Oil prices went in and out of positive territory Friday and were headed for their biggest weekly decline since November as traders looked toward ways in which disruptions of Russian oil supply could be remedied in a tight market.
Oil prices soared after Russia invaded Ukraine and hit their highest levels since 2008 but have pulled back a bit this week on hopes that some producing countries may act to increase supply.
Brent crude futures were up 10 cents, or 0.1 percent, at $109.43 a barrel by 1353 GMT. US West Texas Intermediate (WTI) crude futures rose 23 cents, or 0.2 percent, to $106.25 a barrel.
Brent, which rose over 20 percent last week, was on track for a weekly fall of 7.6 percent after hitting $139.13 on Monday. US crude was headed for a weekly drop of 8.4 percent after touching a high of $130.50 on Monday. Both contracts last touched these price peaks in 2008.
Volatility was fueled this week as the Russia-Ukraine conflict pushed the United States and many Western oil firms to stop buying Russian oil amid talk of potential supply additions from Iran, Venezuela and the United Arab Emirates.
“We have a close eye on the pressure valves that will absorb the supply shock,” said UBS head of economics Norbert Ruecker.
“These include more strategic storage releases, more US shale oil, and more petro-nations’ oil including the element of the high diplomatic cost the West is willing to bear by possibly allowing Iran and even Venezuela back to the market, and ultimately the economic costs by high fuel prices curbing demand and temporarily denting growth.”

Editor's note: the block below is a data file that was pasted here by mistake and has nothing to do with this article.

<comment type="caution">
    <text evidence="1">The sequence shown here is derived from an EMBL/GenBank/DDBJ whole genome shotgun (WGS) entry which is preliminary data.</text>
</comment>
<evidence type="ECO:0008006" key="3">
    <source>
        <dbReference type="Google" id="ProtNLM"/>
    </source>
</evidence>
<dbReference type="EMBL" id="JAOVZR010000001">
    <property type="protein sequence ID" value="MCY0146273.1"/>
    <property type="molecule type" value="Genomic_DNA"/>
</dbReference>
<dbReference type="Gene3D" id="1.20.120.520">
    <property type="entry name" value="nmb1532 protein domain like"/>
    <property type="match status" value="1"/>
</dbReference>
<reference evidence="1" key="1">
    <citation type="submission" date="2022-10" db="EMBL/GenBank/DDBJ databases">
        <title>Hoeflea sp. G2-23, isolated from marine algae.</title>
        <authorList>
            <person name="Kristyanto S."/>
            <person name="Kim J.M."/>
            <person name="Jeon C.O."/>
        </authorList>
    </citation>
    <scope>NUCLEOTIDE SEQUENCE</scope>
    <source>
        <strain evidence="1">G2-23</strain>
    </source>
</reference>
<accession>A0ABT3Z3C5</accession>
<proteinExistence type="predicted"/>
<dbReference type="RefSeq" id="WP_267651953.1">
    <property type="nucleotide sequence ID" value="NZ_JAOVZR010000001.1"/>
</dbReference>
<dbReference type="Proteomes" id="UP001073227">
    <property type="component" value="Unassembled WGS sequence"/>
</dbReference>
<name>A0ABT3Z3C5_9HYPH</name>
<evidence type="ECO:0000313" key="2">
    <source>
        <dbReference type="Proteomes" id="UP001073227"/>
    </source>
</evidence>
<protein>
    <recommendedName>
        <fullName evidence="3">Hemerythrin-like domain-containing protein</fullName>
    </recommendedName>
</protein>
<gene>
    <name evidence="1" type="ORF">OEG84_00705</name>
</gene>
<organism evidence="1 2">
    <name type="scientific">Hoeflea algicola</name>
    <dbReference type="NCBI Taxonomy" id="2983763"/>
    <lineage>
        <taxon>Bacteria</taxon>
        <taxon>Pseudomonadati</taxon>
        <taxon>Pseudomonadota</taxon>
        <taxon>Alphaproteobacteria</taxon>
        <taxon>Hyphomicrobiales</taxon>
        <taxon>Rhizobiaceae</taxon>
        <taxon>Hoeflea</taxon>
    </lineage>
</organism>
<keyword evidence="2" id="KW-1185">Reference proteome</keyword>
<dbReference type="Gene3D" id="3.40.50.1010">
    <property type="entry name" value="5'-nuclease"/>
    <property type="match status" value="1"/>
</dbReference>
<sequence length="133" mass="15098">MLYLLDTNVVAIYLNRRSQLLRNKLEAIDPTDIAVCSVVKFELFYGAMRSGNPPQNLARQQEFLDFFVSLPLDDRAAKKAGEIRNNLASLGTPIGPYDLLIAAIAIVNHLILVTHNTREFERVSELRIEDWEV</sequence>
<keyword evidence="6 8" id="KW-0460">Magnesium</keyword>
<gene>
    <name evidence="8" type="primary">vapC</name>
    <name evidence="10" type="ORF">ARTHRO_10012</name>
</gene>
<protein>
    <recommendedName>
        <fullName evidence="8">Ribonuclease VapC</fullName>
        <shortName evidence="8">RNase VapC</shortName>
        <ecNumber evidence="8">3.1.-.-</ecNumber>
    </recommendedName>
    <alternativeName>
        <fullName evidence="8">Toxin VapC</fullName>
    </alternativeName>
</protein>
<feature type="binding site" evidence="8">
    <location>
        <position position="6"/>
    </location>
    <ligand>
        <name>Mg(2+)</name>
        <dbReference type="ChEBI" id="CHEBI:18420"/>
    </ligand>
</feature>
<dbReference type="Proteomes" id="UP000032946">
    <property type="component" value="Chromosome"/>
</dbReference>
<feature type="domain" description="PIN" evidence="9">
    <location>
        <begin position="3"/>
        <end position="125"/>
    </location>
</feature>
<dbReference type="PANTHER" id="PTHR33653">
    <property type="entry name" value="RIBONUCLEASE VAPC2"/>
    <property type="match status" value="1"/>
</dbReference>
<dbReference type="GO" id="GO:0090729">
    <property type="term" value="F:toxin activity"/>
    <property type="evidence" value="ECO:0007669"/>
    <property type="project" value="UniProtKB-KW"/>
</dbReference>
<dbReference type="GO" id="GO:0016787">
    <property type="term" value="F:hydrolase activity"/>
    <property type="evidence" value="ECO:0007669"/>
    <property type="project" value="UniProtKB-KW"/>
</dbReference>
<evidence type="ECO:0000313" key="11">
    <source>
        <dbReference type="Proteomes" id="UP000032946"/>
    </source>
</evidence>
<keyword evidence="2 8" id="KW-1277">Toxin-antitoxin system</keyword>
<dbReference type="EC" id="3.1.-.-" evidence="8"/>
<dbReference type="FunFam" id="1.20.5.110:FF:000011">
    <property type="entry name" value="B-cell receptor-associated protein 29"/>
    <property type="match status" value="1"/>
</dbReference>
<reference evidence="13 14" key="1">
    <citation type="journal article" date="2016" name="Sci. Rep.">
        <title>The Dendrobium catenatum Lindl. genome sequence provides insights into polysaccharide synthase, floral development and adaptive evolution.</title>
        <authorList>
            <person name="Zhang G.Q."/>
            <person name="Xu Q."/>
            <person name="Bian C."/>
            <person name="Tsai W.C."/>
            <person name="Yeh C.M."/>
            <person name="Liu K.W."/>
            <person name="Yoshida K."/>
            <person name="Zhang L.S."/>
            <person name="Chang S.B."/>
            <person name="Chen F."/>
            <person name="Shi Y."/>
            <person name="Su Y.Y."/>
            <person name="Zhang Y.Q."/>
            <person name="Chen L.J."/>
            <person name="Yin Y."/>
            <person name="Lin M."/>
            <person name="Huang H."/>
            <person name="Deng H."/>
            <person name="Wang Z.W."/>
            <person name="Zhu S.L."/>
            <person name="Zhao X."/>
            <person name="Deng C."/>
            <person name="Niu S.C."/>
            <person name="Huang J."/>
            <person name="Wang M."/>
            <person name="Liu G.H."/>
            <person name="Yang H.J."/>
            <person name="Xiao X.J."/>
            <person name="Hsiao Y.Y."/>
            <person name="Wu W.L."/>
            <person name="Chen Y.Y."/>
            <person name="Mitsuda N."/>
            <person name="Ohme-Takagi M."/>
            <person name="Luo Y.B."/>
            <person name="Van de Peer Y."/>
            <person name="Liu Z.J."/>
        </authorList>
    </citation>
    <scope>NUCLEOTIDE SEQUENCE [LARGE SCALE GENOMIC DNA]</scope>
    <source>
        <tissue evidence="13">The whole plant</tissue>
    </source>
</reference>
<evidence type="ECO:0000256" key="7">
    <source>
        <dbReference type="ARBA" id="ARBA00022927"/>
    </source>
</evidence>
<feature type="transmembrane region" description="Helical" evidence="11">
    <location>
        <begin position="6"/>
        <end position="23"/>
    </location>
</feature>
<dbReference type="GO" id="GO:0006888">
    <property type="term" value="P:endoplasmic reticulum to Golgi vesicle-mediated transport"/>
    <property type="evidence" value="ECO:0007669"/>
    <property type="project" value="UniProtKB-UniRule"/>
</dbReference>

The EU will not impose sanctions on Russian gas or oil, Hungarian Prime Minister Viktor Orban said in a video posted on his Facebook page on Friday, amid a summit of the bloc’s leaders in France.
“The most important issue for us has been settled in a favorable way: there won’t be sanctions that would apply to gas or oil, so Hungary’s energy supply is secure in the upcoming period,” Orban added.
The EU’s decision is at odds with the US, with President Joe Biden on Tuesday imposing an immediate ban on Russian oil and energy imports.
However, Europe is more reliant on energy supplied by Russia.
About 45 percent of the gas imported by Italy comes from Russia, while for Germany, 55 percent of gas purchases are supplied by Moscow.
But if gas represents 42 percent of Italy's energy consumption, it only represents a quarter for Germany.
Simone Tagliapietra, professor of energy at the Catholic University of Milan, told AFP that due to soaring prices the EU would pay, beginning in April, 1 billion euros ($1.1 billion) per day to Moscow for its energy needs.
Russian natural gas company Gazprom said on Friday it was continuing gas shipments via Ukraine at an unchanged volume of 109.5 million cubic metres a day, according to Reuters.